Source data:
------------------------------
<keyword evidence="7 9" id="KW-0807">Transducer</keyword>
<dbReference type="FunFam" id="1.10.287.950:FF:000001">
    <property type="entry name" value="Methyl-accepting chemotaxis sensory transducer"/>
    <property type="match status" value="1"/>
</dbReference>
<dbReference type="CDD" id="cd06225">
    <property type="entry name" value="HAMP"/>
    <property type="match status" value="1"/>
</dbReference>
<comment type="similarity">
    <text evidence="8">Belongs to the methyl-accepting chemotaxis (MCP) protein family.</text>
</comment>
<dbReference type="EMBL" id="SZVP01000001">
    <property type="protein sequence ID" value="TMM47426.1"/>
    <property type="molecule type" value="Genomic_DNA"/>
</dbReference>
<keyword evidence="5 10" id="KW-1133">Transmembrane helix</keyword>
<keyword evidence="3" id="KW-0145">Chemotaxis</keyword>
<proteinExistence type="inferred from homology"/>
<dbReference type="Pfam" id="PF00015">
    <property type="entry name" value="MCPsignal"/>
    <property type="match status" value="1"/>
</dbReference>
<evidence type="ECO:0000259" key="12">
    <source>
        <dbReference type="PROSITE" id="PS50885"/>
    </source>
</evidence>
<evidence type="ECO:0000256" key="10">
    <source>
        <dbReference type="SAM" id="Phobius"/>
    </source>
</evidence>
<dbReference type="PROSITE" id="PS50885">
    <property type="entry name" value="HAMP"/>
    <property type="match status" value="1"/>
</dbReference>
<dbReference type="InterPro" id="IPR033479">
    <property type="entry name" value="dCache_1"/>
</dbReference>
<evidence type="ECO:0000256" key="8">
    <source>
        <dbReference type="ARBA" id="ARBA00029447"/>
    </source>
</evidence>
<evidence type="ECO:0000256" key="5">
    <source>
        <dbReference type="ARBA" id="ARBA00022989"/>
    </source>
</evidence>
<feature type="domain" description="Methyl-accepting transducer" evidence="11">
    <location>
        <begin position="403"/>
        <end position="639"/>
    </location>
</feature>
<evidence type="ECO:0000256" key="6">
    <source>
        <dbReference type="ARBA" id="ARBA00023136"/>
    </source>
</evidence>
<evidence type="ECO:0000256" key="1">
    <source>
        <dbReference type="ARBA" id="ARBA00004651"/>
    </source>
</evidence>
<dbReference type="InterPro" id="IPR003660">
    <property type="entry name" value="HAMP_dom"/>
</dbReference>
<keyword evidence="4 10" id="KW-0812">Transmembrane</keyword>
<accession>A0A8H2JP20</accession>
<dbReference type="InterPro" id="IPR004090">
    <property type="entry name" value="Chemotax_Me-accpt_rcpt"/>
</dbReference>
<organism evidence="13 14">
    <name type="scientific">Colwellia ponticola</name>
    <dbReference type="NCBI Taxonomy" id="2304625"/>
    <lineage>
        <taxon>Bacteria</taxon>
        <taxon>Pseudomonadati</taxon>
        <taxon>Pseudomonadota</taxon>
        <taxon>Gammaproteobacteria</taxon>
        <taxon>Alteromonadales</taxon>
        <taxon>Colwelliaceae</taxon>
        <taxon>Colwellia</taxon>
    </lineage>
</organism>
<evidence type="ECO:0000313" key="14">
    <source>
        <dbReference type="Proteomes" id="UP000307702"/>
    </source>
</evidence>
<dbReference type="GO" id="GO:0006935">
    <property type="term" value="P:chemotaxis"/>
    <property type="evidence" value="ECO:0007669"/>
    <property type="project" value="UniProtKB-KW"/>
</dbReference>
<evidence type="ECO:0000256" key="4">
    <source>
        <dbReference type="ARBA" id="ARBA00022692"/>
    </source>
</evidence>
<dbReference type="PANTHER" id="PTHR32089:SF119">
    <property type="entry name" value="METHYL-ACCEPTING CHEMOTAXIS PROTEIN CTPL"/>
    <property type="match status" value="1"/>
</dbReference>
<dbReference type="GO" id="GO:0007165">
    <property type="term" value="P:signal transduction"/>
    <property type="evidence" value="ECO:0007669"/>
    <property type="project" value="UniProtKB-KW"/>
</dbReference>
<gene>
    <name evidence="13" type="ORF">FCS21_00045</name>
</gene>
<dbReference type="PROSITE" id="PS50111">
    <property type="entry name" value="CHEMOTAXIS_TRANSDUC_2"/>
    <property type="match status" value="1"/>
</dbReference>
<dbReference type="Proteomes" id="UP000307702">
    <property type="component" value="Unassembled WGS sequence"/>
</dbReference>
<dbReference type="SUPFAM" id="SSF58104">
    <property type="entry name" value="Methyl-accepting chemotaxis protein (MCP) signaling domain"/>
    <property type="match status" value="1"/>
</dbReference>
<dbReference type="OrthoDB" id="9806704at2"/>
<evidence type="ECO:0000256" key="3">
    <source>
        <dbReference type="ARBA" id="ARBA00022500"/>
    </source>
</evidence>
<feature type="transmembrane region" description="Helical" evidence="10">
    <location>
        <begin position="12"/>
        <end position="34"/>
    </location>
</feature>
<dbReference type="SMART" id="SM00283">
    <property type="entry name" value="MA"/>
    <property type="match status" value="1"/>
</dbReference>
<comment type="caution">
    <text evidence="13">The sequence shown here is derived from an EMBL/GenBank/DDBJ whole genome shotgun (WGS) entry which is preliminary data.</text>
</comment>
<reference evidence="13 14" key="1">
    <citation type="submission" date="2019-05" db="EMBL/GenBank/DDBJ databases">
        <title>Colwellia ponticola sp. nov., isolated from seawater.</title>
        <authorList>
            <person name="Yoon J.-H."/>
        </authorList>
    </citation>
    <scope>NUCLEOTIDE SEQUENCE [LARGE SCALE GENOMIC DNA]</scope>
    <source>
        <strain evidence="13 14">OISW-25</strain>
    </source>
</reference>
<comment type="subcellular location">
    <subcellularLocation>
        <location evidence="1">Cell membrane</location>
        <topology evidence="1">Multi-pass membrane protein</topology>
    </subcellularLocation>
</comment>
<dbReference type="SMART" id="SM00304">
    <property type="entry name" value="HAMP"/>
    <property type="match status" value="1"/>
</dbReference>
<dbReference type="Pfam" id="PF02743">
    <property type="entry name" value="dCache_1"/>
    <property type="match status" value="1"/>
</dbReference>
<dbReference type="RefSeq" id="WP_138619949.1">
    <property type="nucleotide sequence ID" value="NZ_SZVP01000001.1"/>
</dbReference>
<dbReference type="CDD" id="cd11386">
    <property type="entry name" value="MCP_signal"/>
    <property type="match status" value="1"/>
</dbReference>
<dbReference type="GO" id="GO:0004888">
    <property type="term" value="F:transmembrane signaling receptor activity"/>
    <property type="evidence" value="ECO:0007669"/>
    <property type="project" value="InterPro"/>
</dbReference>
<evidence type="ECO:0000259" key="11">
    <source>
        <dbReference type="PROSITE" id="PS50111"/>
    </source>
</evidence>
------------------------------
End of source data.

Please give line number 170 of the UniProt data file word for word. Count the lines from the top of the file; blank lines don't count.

</dbReference>